Dessert Week with the Fillies — Day Two

  

Home on the Range Christmas Cookies

By Victoria Bylin

 

3/4 cup butter or margarine
1/2 cup sugar
1/2 cup brown sugar
1 egg
1 cup flour
1 tsp cinnamon
1 tsp vanilla
1/2 tsp baking power
1/2 tsp baking soda
1/4 tsp salt
1 c. oatmeal (regular not instant or steel cut)
1 c. Rice Krispies
1/2 can shredded coconut (3 oz or so)
1 small bag chocolate chips
1/2  large box raisins
1/4  lb. walnuts
 

Preheat oven to 375 degrees.  Cream butter and sugar and vanilla. Add beaten eggs. Cream well. Add dry ingredients (sugar, brown sugar, flour, baking powder, baking soda, salt). Mix well. Add coconut, chocolate chips and nuts.  Flatten into small cookies with wet hands.  Bake for 10-12 minutes.  Makes approx. 8 dozen cookies.

 

Grandma Rosa’s Caramel Cookies

By Tracy Garrett

 

Since my Grandma Rosa played an important part in my first western historical, I thought I’d share one of her recipes with you. Every Christmas you would find some of these in Grandma’s freezer.

4 cups dark brown sugar
1 cup shortening
6 cups flour
4 eggs
1/4 cup molasses
1 tablespoon baking soda
1 tablespoon cream of tartar
8 tablespoons water
1/4 tsp salt 

Preheat oven to 325 degrees.  Cream sugar and shortening. Add eggs, slightly beaten, and  molasses and mix well. Add dry. Mix well. The dough will be very stiff. Form dough into two 2-inch rolls. Wrap in plastic wrap and chill overnight in the refrigerator. Slice thin and bake for 10-12 minutes. 

Grandma’s recipe calls for a “very slow” oven, which is 275-325 degrees. If your oven runs hot, go for a lower setting.

COWPOKE CORNBREAD

4 Teaspoons baking powder

3/4 teaspoon salt

1/4 cup sugar

1/2  cup sifted all-purpose flour

1 cup yellow cornmeal

2 eggs

1 cup milk

1/4 cup shortening

Sift flour with sugar, baking powder, and salt; stir in cornmeal.  Add eggs, milk, and shortening.  Beat with rotary or electric beater till just smooth. (DO NOT OVERBEAT.) Pour into greased 9x9x2-inch pan.  Bake at 425 degrees for 20-25 minutes. Butter and serve warm.  Good with soups, chili, beans–ANYTHING.

Corn Sticks:  Spoon batter into greased corn-stick pans, filling 2/3 full. Bake in 425 degree oven 12-15 minutes.

Corn Cakes: pour onto hot griddle as you would pancake batter.

You can also use a cast iron skillet.  My grandmother used to pour a small amount of oil in the bottom of a cast iron skillet, heat it in the oven, then when it began to smoke, pour the batter into it.  It will bubble up around the edges, and this makes it “crusty” on the bottom and sides.  Then put it into the oven and bake for 18-20 minutes or so. If you do this, make this easy substitution: rather that using 1/4 cup of shortening, use 2 tablespoons of vegetable oil in the batter, and 2 tablespoons of vegetable oil in the bottom of the cast iron skillet when you heat it.  This is equivalent to 1/4 cup of shortening.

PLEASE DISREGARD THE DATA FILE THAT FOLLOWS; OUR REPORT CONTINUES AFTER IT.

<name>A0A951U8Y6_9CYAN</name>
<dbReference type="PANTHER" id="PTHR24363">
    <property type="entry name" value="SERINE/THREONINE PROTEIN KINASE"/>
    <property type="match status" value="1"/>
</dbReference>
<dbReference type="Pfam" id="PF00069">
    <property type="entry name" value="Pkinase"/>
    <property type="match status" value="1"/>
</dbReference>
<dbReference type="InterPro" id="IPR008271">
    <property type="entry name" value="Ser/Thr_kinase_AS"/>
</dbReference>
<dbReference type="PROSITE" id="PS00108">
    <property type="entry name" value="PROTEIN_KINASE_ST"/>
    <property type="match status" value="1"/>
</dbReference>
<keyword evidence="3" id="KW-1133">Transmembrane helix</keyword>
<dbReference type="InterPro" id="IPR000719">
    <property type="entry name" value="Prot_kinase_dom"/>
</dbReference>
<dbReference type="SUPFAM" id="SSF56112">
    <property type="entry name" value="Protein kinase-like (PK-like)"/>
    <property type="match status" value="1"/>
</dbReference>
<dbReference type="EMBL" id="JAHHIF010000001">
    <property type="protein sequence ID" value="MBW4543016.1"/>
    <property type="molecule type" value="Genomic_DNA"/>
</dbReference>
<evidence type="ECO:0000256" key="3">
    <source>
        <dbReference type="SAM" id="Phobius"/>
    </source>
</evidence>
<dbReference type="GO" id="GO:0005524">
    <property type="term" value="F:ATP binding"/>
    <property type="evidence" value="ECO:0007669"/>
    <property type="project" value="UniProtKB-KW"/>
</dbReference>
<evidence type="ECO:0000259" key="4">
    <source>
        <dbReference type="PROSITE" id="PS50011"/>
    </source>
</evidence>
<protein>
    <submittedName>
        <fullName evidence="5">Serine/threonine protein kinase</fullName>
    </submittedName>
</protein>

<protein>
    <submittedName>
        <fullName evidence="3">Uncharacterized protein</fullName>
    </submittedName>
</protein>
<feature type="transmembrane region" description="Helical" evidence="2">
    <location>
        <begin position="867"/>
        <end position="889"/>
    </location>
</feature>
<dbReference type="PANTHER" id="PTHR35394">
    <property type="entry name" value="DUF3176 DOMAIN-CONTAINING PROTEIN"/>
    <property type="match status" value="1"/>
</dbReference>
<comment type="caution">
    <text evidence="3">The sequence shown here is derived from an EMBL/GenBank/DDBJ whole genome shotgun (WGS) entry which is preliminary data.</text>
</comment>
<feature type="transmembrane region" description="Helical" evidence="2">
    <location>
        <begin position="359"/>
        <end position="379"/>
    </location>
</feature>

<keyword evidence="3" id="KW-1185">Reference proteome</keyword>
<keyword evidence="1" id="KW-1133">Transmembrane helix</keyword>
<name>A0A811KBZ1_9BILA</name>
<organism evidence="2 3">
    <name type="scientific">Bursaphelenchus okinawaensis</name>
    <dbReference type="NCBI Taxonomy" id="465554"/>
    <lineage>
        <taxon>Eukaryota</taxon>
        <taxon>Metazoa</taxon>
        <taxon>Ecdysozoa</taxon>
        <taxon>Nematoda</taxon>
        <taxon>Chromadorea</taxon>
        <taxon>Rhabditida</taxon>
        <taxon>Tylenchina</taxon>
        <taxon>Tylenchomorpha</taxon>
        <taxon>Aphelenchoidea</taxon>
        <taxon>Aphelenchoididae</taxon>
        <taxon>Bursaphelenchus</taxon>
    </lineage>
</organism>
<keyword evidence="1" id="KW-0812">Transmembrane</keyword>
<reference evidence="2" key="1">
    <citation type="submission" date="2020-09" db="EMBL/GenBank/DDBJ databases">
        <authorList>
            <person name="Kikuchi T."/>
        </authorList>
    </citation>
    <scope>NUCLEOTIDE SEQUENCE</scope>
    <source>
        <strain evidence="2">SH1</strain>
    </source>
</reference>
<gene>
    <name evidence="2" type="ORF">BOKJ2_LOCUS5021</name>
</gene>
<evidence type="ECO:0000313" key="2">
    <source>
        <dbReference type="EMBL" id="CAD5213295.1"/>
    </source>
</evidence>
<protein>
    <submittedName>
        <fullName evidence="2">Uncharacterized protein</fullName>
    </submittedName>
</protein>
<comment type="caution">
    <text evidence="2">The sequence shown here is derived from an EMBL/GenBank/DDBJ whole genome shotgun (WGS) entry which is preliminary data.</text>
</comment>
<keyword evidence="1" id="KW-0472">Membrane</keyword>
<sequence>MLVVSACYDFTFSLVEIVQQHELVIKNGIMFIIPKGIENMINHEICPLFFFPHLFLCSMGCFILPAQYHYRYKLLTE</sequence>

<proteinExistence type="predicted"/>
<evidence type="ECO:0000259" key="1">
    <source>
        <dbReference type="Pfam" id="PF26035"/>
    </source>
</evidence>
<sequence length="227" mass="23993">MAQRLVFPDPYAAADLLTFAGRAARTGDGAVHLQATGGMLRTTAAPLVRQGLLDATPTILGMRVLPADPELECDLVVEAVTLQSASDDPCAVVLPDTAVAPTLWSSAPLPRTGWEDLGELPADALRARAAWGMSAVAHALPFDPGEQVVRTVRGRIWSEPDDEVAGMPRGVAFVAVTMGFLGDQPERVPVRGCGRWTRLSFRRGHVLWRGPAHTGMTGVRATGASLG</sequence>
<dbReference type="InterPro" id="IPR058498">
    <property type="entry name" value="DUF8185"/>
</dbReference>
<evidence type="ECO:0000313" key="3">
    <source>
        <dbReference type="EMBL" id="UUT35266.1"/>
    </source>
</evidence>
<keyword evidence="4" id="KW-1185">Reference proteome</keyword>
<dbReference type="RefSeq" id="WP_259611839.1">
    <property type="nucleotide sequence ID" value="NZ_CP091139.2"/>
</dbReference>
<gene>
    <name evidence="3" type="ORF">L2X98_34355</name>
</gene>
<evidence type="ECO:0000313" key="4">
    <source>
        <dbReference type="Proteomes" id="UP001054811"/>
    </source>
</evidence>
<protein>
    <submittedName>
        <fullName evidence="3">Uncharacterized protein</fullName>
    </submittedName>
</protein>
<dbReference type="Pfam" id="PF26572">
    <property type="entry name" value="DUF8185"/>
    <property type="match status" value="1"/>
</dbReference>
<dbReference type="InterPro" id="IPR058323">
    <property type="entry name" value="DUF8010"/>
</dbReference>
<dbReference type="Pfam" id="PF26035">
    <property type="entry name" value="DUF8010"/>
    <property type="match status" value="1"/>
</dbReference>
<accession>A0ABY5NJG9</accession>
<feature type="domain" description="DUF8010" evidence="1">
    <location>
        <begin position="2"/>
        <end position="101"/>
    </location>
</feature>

(My mom used to break up leftover cornbread into a glass of milk for a treat and eat it with a spoon. This was a habit from when she was growing up–in her large family, their “dessert.”)

To comment on Stacey Kayne’s recipe, click here.

Roasted Lone Star Pecans by Patricia Potter

 

pecans1         I love cooking and I usually cook to taste, so recipes are difficult to share.  A touch of this and a touch of that is my usual explanation when asked for quantities. I test along the way and add a spice here, more salt there.  In this I take after my grandmother who never measured anything in her life.

       But here goes my best effort.

       One of my favorite recipes is for roasted butter pecans.  I make tons of them during the holiday season and give something around 15 tins to editors, friends and family.  I generally make a huge dent of the Lions Club annual pecan sale. They love me.

          I also take them to every family party.  I think I would be barred without them.  And every year I take several pounds to RWA National which makes my room very popular.

          The recipe is ridiculously simple for the subsequent rewards, but it does take some time and attention. And since Texas is a great source of pecans, I’m delighted to include the recipe in the Fillies’ collection. texas-flag

           Ingredients: pound and a half of pecans.   One and a half stick of salted butter.   Salt.  

           I usually roast about a pound and a half of pecans in a shallow cake-size baking pan.   You don’t want more than that in any one pan because you want to coat them all with layers of butter and salt.     Did I tell you they are fattening?    Frightfully fattening?   And addictive?

            But I digress and here’s the recipe.

            Turn oven on to no more than 200 degrees.  Place pecans in the baking pan along with a three quarters of a stick of butter.    Once butter is melted, move the pecans around until coated in butter.   Add salt.   Make sure every pecan is butter and lightly salted.    Bake for forty minutes in 200 degree oven, then add the rest of the stick of butter, tossing the pecans until once more coated.   Salt lightly again.   Bake at very low temperature for another thirty minutes or forty minutes.    Add just a little more butter and salt, reduce heat to warm and let sit for thirty more minutes.

pecan-stamp          By adding butter in stages, it seeps into the pecans and bakes inside.    

           Taste frequently.  (Alas, keep a larger sized pair of jeans or slacks handy.)

          When finished, dry pecans on paper towels.

          Patience and continuous stirring is the secret here.  I usually take two hours per batch.  If you use a higher oven temperature, they will burn. 

          Enjoy and be prepared to be invited to parties more often.